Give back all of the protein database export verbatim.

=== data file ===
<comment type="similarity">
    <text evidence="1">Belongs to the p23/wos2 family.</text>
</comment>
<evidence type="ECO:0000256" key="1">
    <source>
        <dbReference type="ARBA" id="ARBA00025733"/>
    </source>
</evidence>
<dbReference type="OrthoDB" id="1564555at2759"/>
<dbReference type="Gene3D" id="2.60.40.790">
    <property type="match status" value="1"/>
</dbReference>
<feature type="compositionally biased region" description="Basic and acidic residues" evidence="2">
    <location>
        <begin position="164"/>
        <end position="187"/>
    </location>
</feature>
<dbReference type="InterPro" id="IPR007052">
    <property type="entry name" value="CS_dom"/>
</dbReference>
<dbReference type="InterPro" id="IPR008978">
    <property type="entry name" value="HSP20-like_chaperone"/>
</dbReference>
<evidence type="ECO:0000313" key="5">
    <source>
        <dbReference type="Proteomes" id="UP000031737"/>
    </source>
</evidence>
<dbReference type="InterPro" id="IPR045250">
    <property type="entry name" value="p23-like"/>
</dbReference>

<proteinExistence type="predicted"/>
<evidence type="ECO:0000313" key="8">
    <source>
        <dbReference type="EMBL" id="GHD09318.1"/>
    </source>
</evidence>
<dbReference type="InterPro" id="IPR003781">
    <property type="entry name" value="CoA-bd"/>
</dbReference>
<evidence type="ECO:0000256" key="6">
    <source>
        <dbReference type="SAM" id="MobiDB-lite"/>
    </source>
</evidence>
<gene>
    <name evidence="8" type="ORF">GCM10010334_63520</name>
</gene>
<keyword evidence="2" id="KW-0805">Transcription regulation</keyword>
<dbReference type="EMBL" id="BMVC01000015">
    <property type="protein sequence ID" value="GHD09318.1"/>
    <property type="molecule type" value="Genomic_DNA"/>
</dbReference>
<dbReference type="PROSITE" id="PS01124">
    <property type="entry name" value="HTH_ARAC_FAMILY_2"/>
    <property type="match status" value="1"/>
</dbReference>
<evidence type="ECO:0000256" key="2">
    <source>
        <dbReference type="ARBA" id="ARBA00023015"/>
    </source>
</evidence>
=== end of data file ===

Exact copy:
<comment type="similarity">
    <text evidence="1">Belongs to the p23/wos2 family.</text>
</comment>
<evidence type="ECO:0000256" key="1">
    <source>
        <dbReference type="ARBA" id="ARBA00025733"/>
    </source>
</evidence>
<dbReference type="OrthoDB" id="1564555at2759"/>
<dbReference type="Gene3D" id="2.60.40.790">
    <property type="match status" value="1"/>
</dbReference>
<feature type="compositionally biased region" description="Basic and acidic residues" evidence="2">
    <location>
        <begin position="164"/>
        <end position="187"/>
    </location>
</feature>
<dbReference type="InterPro" id="IPR007052">
    <property type="entry name" value="CS_dom"/>
</dbReference>
<dbReference type="InterPro" id="IPR008978">
    <property type="entry name" value="HSP20-like_chaperone"/>
</dbReference>
<evidence type="ECO:0000313" key="5">
    <source>
        <dbReference type="Proteomes" id="UP000031737"/>
    </source>
</evidence>
<dbReference type="InterPro" id="IPR045250">
    <property type="entry name" value="p23-like"/>
</dbReference>

<proteinExistence type="predicted"/>
<evidence type="ECO:0000313" key="8">
    <source>
        <dbReference type="EMBL" id="GHD09318.1"/>
    </source>
</evidence>
<dbReference type="InterPro" id="IPR003781">
    <property type="entry name" value="CoA-bd"/>
</dbReference>
<evidence type="ECO:0000256" key="6">
    <source>
        <dbReference type="SAM" id="MobiDB-lite"/>
    </source>
</evidence>
<gene>
    <name evidence="8" type="ORF">GCM10010334_63520</name>
</gene>
<keyword evidence="2" id="KW-0805">Transcription regulation</keyword>
<dbReference type="EMBL" id="BMVC01000015">
    <property type="protein sequence ID" value="GHD09318.1"/>
    <property type="molecule type" value="Genomic_DNA"/>
</dbReference>
<dbReference type="PROSITE" id="PS01124">
    <property type="entry name" value="HTH_ARAC_FAMILY_2"/>
    <property type="match status" value="1"/>
</dbReference>
<evidence type="ECO:0000256" key="2">
    <source>
        <dbReference type="ARBA" id="ARBA00023015"/>
    </source>
</evidence>